As to kids who are obese, I was a school nurse for 5 years and this is a big problem. Actually, it is a big problem for Americans. Just look around you when you are out at a public event. Most people are overweight.

    One thing that really does frost my cookies is when someone posts about a medical issue or about someone dying BEFORE asking the family if it is ok or even true.

    Last week we had a family member call us to ask if another family member had died - "It was on FB". Well, no . . . the family member was alive and well. I told that family member to kick the person in the tush and tell them to never post things like that unless you check to make sure it is true AND have permission from the family.

  • Jan 15

    These days it's safer to just not have a public opinion about anything...

  • Jan 13

    The aunt and uncle: My grandmother was diagnosed with diabetes at around 65. Everyone told her to eat healthy, etc. She ate how she wanted, lived it up, and died at the ripe old age of 90. Until about the last year, she had a very good quality of life. Instead of giving her crap about what she ate, I talked to her about her past, life lessons, etc. Did both me and her a lot of good, I think.

    The friend + child: Well, if you must say something, I would write her privately and express your concern in a way that shows you respect her and her mothering, and the child seems so happy and well-adjusted, but did his doctor say anything cuz you're concerned. This would have to be done very carefully and craftily, or you will lose a friend and no one will benefit.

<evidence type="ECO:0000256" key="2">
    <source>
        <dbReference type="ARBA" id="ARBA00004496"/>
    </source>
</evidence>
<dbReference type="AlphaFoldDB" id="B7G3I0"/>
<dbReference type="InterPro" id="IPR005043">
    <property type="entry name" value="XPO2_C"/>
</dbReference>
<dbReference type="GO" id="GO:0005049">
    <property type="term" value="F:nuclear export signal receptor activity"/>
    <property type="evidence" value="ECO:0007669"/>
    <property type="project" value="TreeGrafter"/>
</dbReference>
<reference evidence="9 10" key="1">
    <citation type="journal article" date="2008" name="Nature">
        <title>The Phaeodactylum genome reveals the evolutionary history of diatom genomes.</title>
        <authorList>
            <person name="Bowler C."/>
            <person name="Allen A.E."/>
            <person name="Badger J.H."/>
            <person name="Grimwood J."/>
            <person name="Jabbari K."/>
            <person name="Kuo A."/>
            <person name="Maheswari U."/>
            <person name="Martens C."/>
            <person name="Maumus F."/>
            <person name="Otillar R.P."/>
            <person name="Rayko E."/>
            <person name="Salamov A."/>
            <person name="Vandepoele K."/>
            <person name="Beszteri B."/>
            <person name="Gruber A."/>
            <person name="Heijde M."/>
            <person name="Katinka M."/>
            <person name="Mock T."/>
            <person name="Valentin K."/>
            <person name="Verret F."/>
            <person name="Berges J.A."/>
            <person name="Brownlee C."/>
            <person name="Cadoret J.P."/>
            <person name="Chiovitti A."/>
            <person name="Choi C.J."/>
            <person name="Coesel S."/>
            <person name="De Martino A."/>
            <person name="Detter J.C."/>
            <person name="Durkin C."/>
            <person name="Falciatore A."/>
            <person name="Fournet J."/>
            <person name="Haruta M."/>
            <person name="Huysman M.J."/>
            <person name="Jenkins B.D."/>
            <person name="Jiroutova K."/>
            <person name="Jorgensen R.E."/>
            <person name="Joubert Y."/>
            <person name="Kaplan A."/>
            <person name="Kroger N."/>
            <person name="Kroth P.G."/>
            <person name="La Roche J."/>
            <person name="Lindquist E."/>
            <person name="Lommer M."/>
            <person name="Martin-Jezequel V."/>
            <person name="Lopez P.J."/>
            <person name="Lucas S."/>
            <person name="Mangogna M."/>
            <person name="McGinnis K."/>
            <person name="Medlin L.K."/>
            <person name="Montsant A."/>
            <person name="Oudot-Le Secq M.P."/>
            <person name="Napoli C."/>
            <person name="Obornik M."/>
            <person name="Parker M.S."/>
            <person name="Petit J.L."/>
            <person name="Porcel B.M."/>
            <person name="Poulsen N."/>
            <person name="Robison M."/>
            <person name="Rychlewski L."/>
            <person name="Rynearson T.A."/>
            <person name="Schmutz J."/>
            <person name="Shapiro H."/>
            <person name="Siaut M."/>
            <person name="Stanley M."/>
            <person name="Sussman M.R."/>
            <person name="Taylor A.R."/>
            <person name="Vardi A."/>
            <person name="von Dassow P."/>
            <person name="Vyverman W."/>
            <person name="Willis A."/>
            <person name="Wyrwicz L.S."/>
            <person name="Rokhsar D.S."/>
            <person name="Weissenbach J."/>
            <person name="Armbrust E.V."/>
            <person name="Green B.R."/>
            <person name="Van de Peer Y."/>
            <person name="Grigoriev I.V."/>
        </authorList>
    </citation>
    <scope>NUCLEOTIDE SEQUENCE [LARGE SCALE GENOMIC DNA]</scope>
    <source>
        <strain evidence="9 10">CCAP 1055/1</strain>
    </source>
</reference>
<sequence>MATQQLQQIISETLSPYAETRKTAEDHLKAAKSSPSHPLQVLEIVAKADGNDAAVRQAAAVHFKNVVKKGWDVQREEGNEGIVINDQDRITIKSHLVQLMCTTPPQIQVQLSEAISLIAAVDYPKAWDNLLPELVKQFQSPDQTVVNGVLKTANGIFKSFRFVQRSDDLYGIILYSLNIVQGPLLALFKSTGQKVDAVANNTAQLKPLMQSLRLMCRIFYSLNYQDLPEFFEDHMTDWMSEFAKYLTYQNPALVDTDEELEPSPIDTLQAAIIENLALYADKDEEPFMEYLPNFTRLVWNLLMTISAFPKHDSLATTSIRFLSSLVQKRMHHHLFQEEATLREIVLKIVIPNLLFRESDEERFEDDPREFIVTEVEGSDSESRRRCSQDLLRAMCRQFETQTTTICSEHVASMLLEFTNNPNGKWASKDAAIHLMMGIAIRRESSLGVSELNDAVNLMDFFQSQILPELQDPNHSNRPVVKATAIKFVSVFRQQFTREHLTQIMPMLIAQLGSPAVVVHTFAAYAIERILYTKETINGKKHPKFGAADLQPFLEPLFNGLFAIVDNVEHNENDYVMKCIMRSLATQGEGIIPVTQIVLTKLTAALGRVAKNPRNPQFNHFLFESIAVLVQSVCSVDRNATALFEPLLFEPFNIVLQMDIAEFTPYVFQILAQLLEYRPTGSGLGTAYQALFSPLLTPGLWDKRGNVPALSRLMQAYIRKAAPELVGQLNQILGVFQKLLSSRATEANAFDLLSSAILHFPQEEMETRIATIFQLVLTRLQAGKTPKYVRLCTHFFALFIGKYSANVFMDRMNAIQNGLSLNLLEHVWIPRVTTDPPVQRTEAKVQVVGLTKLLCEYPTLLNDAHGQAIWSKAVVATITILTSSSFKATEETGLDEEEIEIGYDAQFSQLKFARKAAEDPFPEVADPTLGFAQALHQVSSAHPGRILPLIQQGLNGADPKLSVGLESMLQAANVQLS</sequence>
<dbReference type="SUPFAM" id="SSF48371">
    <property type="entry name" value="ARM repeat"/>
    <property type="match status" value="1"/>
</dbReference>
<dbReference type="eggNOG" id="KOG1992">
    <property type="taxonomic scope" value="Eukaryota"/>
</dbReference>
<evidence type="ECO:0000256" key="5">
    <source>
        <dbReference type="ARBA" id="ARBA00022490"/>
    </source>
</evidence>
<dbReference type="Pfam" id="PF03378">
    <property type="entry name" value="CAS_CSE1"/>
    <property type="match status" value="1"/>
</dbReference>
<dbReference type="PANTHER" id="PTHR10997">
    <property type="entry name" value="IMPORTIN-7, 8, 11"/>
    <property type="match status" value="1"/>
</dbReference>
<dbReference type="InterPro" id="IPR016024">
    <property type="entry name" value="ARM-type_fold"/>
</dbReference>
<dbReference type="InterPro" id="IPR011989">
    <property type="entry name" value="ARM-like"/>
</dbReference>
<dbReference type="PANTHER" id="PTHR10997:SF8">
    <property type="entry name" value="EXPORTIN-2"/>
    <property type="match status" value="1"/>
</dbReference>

As for CPS, IMO that's nuts. I have seen them rip families apart for a LOT less than overfeeding a child (which may even be happening because the child has a goofy metabolism, some condition, or God knows what else). To me, that's just a sad commentary on the state of our often hysterical society, and definitely not the route to go. But I could be wrong, of course.

  • Jan 13

    Quote from dirtyhippiegirl
    Economists who write articles on wage compression cite nursing a lot as an example. I guess the trade off is that beginning wages tend to be a bit higher than in other entry level jobs that require a similar level of education.
    That seems to be what attracts people to nursing, higher entry level wages but 20 yrs of solid in demand experience rarely results in commensurate wages.

  • Jan 13

    Most of my neighborhood friends drive expensive cars and live paycheck to almost paycheck. Looks can be deceiving. An RN makes more money than the average American. You wouldn't ball out of control but you have a solid middle income. Top 40% income earner

  • Jan 13

    Certain professions (nursing, school-teaching, librarianship, social work, psychology) offer mediocre salaries. Guess what they all have in common? These are all female-dominated professions.

    And no, I am not a misogynist. Nonetheless, those who want to become high income earners should consider entering a male-dominated occupation.

  • Jan 13

    I would recommend refraining from commenting since it will probably cause anger. I unfriended a cousin who decided to argue about something that did not involve her. Basically I reposted someone complaining about the hospital and it turned into a back and forth about whether her broken foot was an emergency and should have been brought back first. She lived in a different state so the hospital post has nothing to do with it. My sister who just graduated nursing school was laughing when I informed her that I have to decide what constitutes as an immediate emergency because I triage in the ER frequently. She asked about why do I think it's my job to determine what is an emergency.

  • Jan 13

    I don't give my opinion on someone's health/life choices unless directly asked.

  • Jan 13

    Quote from Davey Do
    Pardon my ignorance.

    What is "Facebook" and why are people posting food on it??
    And what is ADN, ASN, CNA, LPN, RN, EMT-B, EMT-I, can you answer me that?

  • Jan 13

    I've had to unfollow a lot of people who mainly post about how much they hate Hillary or Donald. I get sick of that tiring subject.

    I generally find Facebook posts of people's meals ridiculously boring. I prefer pet videos, family photos, and interesting discussions. (Sadly, the latter is rare on Facebook).